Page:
Spain sweltered under an unrelenting heat wave Wednesday as temperatures started to build toward what is forecast to be a torrid weekend across southern Europe.
Spain’s weather service said thermometers could potentially hit 45 C (113 F) in southeastern areas of the Iberian Peninsula, which are under alert for extreme heat. That mark was reached Monday in the village of Loja near Granada at the start of the heat wave that is causing restless nights across the country.
More than 100 weather stations registered temperatures of at least 35 C (95 F) as early as 6 a.m. Wednesday, according to meteorologist Rubén del Campo of Spain’s national weather agency.
“On Wednesday, we expect temperatures to fall overall with the arrival of cool winds from the North and East, with the exception of the southeast and southern Andalusia, where hot winds blowing from the interior will cause temperatures to soar,” Del Campo said.
While some relief is in store in the coming days for the Iberian Peninsula, other European countries will sweat through the weekend.
In Italy, 10 cities were put on high heat alert for older people and other vulnerable populations from Bolzano in the north extending southward to Bologna, Florence and Rome. Temperatures are expected to reach 40 C (104 F) in the Sardinian inland Wednesday.
But storms in Italy’s populous northern Lombardy region caused flooding, felled trees and ripped roofs off buildings. More than 200 firefighters responded to emergencies in the regional capital of Milan, Varese, near the Malpensa airport, Lecco, near Lake Como, Sondrio, located in the Alps, and Bergamo.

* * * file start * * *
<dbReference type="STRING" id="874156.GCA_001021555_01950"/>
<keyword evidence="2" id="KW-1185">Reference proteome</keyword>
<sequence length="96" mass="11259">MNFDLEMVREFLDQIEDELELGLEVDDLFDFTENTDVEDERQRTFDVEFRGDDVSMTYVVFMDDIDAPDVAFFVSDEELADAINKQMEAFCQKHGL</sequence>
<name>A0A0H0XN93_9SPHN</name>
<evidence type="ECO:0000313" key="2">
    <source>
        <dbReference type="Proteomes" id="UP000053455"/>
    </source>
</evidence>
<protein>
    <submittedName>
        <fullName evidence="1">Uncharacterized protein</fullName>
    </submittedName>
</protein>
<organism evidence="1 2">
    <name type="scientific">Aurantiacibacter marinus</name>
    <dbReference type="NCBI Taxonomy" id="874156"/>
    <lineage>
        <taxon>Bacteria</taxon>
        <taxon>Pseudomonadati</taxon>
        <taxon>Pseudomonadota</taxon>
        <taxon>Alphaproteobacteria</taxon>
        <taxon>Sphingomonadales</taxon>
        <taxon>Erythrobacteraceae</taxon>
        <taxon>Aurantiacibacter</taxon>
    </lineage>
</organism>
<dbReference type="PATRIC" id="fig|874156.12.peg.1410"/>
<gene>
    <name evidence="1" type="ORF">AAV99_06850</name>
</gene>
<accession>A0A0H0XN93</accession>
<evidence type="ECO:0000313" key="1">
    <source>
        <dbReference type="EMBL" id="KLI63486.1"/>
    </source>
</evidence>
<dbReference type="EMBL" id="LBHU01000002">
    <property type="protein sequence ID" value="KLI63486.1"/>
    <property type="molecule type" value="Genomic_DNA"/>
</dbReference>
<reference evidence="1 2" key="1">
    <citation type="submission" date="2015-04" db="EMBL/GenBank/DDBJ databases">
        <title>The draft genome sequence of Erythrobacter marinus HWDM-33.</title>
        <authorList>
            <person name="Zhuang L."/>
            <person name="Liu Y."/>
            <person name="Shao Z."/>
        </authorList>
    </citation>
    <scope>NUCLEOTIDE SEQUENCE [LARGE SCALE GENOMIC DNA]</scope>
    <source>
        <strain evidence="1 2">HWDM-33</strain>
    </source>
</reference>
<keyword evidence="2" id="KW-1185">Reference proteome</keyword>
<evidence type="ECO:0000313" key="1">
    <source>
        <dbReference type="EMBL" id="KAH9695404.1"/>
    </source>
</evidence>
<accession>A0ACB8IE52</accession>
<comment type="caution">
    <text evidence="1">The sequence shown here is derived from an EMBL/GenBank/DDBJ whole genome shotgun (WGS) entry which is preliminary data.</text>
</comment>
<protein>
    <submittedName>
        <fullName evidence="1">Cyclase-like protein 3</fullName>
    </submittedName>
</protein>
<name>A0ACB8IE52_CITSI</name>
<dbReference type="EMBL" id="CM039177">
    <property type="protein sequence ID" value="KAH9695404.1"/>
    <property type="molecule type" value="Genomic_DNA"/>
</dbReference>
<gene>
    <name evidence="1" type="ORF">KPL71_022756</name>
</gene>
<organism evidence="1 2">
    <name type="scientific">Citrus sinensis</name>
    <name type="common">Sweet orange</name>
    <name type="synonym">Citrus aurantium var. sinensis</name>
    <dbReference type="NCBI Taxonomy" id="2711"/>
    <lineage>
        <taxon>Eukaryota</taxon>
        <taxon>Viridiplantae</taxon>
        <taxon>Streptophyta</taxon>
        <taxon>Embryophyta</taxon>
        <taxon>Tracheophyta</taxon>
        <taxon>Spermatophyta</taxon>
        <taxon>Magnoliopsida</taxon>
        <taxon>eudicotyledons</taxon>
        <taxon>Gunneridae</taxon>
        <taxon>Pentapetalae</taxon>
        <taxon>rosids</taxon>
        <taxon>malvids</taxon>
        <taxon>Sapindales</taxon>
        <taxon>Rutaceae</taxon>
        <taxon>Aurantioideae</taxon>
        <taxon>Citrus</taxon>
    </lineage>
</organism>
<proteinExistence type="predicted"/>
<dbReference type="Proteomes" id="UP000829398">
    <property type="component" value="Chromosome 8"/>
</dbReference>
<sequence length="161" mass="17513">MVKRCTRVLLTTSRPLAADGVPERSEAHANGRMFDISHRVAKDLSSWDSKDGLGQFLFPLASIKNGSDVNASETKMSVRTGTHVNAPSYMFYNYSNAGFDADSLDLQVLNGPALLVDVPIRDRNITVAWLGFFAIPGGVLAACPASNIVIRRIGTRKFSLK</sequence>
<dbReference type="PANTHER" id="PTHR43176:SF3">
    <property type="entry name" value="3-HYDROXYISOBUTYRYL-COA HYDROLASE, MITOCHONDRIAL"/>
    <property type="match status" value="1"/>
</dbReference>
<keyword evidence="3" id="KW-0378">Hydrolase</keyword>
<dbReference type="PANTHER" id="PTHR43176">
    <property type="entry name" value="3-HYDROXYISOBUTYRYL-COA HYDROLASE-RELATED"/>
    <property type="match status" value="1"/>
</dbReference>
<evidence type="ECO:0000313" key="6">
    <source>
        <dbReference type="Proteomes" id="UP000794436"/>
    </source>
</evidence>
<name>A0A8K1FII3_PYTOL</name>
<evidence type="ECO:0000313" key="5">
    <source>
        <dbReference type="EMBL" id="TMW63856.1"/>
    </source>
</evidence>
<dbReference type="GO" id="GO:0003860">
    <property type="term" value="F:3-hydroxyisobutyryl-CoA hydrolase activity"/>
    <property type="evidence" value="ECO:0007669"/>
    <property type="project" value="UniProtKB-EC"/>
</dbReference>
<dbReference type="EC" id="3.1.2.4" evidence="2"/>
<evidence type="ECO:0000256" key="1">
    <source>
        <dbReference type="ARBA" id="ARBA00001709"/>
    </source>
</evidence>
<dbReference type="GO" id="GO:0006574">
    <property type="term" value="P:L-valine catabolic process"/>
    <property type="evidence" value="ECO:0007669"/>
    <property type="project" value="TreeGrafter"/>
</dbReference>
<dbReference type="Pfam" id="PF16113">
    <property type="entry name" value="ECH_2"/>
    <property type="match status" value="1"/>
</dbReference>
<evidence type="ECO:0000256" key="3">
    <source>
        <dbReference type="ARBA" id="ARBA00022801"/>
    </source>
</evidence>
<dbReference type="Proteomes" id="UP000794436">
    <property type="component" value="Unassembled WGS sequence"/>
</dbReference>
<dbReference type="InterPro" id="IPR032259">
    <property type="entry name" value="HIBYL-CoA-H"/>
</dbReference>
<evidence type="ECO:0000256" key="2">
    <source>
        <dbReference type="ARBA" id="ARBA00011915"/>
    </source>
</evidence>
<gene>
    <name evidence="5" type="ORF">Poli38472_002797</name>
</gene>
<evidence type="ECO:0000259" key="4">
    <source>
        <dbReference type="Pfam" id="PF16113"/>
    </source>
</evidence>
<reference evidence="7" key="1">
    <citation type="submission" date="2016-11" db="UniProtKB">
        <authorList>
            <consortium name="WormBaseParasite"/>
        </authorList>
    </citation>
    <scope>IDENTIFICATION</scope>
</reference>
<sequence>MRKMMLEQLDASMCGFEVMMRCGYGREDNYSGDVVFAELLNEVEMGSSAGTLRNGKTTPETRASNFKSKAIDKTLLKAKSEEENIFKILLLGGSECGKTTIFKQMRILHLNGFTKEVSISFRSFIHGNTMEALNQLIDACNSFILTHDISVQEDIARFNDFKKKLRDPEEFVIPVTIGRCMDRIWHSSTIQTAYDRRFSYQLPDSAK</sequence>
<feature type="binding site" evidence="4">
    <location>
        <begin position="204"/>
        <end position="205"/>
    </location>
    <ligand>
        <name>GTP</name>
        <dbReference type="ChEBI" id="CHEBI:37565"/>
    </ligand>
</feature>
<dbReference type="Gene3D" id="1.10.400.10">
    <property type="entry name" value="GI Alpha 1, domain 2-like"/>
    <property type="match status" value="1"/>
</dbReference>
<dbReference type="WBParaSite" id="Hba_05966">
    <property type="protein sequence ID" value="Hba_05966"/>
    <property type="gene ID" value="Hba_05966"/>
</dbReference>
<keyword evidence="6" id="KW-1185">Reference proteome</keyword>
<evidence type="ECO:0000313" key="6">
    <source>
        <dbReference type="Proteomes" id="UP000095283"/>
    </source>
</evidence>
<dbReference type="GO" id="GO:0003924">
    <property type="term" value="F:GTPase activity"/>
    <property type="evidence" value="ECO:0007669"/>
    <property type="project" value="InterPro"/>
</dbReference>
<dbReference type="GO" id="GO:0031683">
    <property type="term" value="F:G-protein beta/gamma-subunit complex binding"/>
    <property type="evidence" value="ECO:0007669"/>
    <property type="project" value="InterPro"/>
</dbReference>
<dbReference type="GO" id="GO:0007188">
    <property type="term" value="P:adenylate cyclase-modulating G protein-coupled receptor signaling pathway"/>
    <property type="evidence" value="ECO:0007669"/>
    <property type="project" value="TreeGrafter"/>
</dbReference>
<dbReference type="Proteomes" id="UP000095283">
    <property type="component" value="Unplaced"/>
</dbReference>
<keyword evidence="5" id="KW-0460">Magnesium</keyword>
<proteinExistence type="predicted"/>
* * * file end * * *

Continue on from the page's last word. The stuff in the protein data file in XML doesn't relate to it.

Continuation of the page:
Temperatures were also starting to tick up in Greece, where a heat wave was forecast to reach up to 44 C (111 F) in some parts of the country in the coming days. Authorities banned access to nature reserves and forests to reduce the risk of wildfires, while municipalities were opening air-conditioned areas in public buildings for people to shelter from the heat.
Greece’s agriculture ministry issued restrictions on the transportation and working hours of animals such as horses and donkeys offering rides in tourist areas during the heat wave. Working animals won’t be allowed to work between noon and 5 p.m. on days where temperatures are between 35-39 C (95-102 F) in the shade, while they won’t be allowed to work at any time of the day when temperatures exceed that range.
Scientists report that heat-related deaths soared in 2022 in Europe, when Spain had a record-hot year. The Mediterranean region is expected to see temperatures rise faster than many other areas of the globe because of climate change.